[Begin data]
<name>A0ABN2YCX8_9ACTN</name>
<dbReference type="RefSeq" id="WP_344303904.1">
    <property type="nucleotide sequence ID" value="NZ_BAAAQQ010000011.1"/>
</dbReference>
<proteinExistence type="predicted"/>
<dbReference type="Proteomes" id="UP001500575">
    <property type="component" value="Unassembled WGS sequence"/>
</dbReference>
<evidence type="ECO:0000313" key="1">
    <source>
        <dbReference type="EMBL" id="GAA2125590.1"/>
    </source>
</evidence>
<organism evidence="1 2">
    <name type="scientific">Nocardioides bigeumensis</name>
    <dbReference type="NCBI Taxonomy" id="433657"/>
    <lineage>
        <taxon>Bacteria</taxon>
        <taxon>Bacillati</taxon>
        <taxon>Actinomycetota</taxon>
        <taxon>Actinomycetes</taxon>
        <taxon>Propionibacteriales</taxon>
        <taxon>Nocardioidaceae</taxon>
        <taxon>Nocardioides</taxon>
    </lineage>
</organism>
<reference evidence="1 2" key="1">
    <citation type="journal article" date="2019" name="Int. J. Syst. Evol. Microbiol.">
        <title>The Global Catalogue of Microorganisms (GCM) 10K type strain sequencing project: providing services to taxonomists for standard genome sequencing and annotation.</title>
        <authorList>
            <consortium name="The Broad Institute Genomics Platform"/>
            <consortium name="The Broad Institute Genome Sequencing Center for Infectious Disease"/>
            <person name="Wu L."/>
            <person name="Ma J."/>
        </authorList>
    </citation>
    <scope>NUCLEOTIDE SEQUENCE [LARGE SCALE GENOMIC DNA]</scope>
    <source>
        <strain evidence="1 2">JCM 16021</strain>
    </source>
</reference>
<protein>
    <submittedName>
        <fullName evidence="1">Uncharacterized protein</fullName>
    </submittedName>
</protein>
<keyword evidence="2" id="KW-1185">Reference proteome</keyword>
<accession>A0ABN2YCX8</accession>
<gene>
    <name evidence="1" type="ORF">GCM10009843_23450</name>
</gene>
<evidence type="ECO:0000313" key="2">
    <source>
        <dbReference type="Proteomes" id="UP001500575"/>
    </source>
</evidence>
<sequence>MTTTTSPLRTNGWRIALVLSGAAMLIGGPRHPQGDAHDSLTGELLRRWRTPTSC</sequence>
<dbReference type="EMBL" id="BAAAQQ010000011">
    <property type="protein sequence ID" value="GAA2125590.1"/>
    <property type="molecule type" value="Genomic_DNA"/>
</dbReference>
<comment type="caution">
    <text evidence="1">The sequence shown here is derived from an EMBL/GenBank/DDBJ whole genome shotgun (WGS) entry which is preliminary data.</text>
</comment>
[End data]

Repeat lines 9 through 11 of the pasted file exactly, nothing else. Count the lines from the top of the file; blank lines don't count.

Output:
<evidence type="ECO:0000313" key="1">
    <source>
        <dbReference type="EMBL" id="GAA2125590.1"/>